By Andrew Irumba
According to an internal memo from the office of the Director budget in the Ministry of Finance, it has directed that payment for November and December be made to five areas.
The five Prioritized areas include State House, Ministry of Defence, Gov’t workers’ wages, pension and gratuity, statutory obligations under Vote 130, and the Electoral Commission.
However, Members of Parliament on the finance and budget committee revealed that the government’s decisions clearly show that the government does not care about the economy given the Covid-19 era but rather areas where the executive has control.
“How about the other sectors of the economy? Because we’re in the rainy season. The roads in the countryside are going to be impassable and you’re not prioritizing them, you have a lot of ongoing contracts in energy and other sectors so you’re going to pay for idle time,” Muwanga Kivumbi, one of the MPs on the committee Questioned.
From the time Covid-19 struck the economy about seven months ago, different businesses have been asking for a stimulus package but the government’s decision on Covid-19 recovery of the economy focused on postponing taxes, and now with the current cash flow and prioritized areas, what is the impact on non-prioritized areas like industry, agriculture, among others? Kivumbi questioned.
In the same vein, Nakaseke Member Of parliament Luttamaguzi Ssemakula questioned the manner in which these prioritized areas are arrived at and considered yet there are other more important sectors that require urgent funding.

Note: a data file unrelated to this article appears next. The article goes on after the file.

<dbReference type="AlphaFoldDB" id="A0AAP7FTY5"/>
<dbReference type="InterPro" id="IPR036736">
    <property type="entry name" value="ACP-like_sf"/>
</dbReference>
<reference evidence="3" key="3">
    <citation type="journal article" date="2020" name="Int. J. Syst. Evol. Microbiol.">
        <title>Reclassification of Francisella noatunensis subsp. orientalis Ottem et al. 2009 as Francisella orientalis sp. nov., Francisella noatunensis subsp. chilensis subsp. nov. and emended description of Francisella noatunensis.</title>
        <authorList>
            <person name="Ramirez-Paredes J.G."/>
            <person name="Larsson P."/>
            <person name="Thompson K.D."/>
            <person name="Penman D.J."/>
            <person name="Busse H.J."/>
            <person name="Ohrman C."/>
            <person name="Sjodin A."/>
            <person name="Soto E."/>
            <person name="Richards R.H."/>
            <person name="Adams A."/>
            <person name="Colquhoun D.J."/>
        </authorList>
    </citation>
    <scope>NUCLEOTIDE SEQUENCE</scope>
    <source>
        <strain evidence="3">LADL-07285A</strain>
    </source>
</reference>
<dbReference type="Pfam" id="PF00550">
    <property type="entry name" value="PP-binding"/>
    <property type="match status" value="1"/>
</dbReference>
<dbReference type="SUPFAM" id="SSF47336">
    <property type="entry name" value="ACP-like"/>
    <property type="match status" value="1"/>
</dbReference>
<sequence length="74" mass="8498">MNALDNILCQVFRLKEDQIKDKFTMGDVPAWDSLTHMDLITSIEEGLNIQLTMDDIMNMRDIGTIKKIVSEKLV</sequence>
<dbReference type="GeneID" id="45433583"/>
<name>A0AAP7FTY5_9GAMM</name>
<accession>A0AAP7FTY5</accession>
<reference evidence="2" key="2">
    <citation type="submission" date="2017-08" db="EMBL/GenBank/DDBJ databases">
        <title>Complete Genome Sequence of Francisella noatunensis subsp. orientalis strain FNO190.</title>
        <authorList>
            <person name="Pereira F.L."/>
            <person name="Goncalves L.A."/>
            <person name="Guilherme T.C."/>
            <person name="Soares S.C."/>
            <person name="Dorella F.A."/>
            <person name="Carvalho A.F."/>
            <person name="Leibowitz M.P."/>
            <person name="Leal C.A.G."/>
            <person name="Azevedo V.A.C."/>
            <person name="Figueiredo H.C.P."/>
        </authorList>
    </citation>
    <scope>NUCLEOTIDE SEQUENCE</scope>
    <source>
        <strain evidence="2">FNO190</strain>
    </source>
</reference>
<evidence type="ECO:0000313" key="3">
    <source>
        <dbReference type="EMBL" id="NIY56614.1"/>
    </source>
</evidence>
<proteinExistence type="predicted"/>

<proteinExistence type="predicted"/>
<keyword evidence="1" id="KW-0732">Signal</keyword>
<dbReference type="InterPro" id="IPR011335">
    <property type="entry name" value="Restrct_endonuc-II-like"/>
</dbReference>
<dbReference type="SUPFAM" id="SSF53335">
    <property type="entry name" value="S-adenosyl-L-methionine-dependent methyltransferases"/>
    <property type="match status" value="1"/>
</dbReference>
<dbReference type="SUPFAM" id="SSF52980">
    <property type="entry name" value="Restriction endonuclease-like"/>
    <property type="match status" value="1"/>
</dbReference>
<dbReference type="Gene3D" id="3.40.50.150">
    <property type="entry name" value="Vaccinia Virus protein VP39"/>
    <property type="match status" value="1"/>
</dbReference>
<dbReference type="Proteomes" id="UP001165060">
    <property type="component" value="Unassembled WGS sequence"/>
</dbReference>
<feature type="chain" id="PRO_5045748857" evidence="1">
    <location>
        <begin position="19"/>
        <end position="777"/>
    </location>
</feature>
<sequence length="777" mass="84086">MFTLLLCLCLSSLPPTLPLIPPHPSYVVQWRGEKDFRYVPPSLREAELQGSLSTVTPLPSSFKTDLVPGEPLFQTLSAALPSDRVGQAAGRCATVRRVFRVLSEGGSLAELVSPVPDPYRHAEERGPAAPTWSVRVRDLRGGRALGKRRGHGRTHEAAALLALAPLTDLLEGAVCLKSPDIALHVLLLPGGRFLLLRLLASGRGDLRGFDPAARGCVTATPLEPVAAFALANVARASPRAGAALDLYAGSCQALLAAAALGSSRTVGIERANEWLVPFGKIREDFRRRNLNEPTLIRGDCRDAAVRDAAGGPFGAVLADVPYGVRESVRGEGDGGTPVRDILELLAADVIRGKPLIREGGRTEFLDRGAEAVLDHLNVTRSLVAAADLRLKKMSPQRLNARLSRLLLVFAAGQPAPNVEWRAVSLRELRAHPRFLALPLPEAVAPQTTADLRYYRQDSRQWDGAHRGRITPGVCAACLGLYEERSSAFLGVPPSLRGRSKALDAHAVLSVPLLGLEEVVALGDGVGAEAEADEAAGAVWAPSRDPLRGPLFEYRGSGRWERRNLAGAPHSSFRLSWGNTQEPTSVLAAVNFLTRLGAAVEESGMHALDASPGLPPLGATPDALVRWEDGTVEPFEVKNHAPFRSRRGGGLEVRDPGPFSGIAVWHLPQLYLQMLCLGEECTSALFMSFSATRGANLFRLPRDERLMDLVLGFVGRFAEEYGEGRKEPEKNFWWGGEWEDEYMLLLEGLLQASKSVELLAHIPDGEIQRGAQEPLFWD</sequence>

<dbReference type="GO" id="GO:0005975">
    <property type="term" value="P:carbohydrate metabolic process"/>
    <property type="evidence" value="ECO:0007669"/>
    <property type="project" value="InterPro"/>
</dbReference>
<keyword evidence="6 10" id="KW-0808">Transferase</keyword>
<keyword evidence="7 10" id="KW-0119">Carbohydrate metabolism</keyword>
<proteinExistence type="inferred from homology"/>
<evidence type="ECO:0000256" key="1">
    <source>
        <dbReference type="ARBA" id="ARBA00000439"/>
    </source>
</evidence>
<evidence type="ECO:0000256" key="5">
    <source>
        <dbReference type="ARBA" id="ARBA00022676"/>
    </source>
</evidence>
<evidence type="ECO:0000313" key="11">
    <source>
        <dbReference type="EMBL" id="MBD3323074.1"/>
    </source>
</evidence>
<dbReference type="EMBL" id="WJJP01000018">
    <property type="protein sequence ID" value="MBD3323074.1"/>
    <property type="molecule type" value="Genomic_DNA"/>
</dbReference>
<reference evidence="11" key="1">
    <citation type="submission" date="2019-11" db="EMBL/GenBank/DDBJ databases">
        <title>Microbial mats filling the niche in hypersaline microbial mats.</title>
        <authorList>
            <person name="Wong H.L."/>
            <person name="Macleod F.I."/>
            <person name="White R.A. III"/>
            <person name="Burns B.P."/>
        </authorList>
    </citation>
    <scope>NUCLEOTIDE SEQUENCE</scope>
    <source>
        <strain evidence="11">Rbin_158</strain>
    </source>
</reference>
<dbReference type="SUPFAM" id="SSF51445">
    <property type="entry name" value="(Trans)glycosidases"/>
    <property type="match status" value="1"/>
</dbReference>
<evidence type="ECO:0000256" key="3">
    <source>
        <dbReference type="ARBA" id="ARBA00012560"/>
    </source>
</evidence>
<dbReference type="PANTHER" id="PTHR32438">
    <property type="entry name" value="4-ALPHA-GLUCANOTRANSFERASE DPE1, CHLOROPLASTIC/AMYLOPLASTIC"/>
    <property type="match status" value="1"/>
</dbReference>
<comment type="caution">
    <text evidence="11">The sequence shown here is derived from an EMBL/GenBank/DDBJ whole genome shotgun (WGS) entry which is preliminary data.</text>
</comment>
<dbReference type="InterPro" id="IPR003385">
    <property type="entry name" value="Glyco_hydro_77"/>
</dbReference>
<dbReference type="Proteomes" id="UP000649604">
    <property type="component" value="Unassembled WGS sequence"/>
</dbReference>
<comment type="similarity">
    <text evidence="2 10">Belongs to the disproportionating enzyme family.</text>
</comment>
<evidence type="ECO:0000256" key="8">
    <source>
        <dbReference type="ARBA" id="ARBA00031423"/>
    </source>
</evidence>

“Normally any sensible person can stifle many other areas but health can not be stifled really, as an MP if I come out and tell you these would have been the prioritized sectors, who will listen to me? After all some of the members here who would have talked about it are now in campaigns and some fear to go against the government,”Luttamaguzi Ssemakula said.
Meanwhile, Finance minister Matia Kasaija has revealed that there is an urgent need for the government to borrow money to sort the current cash crisis and government is currently short on cash and has indefinitely suspended payment of all allowances for its workers that they have made a request for a loan whose approval is being delayed by parliament’s lengthy formalities.
While defending the urgency to borrow, Kasaija said that the current revenue flow is not sufficient to finance all demands. He says among the crucial demands that need financing are; the effects of the locust invasion, floods, and the poor road network.
The suspended payments for workers include; lunch, mileage, transport, and overtime allowances